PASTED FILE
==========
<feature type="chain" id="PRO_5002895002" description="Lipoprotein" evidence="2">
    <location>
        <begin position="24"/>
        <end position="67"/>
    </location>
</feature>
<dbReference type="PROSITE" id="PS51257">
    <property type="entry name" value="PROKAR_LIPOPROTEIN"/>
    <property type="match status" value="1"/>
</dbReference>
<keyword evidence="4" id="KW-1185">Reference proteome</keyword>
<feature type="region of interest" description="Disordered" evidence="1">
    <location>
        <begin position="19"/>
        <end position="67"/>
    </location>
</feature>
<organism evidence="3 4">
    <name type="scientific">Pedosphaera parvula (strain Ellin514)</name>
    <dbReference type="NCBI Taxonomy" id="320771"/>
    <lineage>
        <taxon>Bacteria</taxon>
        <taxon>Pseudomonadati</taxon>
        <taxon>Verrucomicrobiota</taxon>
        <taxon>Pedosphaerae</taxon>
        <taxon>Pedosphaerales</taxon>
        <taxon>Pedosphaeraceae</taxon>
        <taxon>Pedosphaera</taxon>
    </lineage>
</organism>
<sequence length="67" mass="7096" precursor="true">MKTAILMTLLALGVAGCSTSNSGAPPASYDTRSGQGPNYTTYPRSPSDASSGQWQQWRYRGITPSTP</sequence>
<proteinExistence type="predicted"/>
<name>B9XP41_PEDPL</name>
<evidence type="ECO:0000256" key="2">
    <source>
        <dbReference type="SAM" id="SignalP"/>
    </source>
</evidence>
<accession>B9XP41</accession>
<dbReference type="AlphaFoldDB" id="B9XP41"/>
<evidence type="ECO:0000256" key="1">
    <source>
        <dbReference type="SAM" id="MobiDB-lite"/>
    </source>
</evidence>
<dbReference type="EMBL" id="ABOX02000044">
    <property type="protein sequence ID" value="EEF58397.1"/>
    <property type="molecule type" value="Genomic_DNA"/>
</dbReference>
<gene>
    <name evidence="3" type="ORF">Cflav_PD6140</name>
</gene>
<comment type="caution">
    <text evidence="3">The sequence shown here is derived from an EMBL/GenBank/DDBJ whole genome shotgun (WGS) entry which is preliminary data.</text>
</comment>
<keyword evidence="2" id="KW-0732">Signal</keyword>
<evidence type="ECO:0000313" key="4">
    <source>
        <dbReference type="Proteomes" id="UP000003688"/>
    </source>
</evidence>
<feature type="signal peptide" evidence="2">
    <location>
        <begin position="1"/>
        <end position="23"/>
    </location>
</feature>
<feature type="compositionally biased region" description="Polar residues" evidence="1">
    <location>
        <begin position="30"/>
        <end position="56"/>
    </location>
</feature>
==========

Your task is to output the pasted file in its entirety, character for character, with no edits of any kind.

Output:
<feature type="chain" id="PRO_5002895002" description="Lipoprotein" evidence="2">
    <location>
        <begin position="24"/>
        <end position="67"/>
    </location>
</feature>
<dbReference type="PROSITE" id="PS51257">
    <property type="entry name" value="PROKAR_LIPOPROTEIN"/>
    <property type="match status" value="1"/>
</dbReference>
<keyword evidence="4" id="KW-1185">Reference proteome</keyword>
<feature type="region of interest" description="Disordered" evidence="1">
    <location>
        <begin position="19"/>
        <end position="67"/>
    </location>
</feature>
<organism evidence="3 4">
    <name type="scientific">Pedosphaera parvula (strain Ellin514)</name>
    <dbReference type="NCBI Taxonomy" id="320771"/>
    <lineage>
        <taxon>Bacteria</taxon>
        <taxon>Pseudomonadati</taxon>
        <taxon>Verrucomicrobiota</taxon>
        <taxon>Pedosphaerae</taxon>
        <taxon>Pedosphaerales</taxon>
        <taxon>Pedosphaeraceae</taxon>
        <taxon>Pedosphaera</taxon>
    </lineage>
</organism>
<sequence length="67" mass="7096" precursor="true">MKTAILMTLLALGVAGCSTSNSGAPPASYDTRSGQGPNYTTYPRSPSDASSGQWQQWRYRGITPSTP</sequence>
<proteinExistence type="predicted"/>
<name>B9XP41_PEDPL</name>
<evidence type="ECO:0000256" key="2">
    <source>
        <dbReference type="SAM" id="SignalP"/>
    </source>
</evidence>
<accession>B9XP41</accession>
<dbReference type="AlphaFoldDB" id="B9XP41"/>
<evidence type="ECO:0000256" key="1">
    <source>
        <dbReference type="SAM" id="MobiDB-lite"/>
    </source>
</evidence>
<dbReference type="EMBL" id="ABOX02000044">
    <property type="protein sequence ID" value="EEF58397.1"/>
    <property type="molecule type" value="Genomic_DNA"/>
</dbReference>
<gene>
    <name evidence="3" type="ORF">Cflav_PD6140</name>
</gene>
<comment type="caution">
    <text evidence="3">The sequence shown here is derived from an EMBL/GenBank/DDBJ whole genome shotgun (WGS) entry which is preliminary data.</text>
</comment>
<keyword evidence="2" id="KW-0732">Signal</keyword>
<evidence type="ECO:0000313" key="4">
    <source>
        <dbReference type="Proteomes" id="UP000003688"/>
    </source>
</evidence>
<feature type="signal peptide" evidence="2">
    <location>
        <begin position="1"/>
        <end position="23"/>
    </location>
</feature>
<feature type="compositionally biased region" description="Polar residues" evidence="1">
    <location>
        <begin position="30"/>
        <end position="56"/>
    </location>
</feature>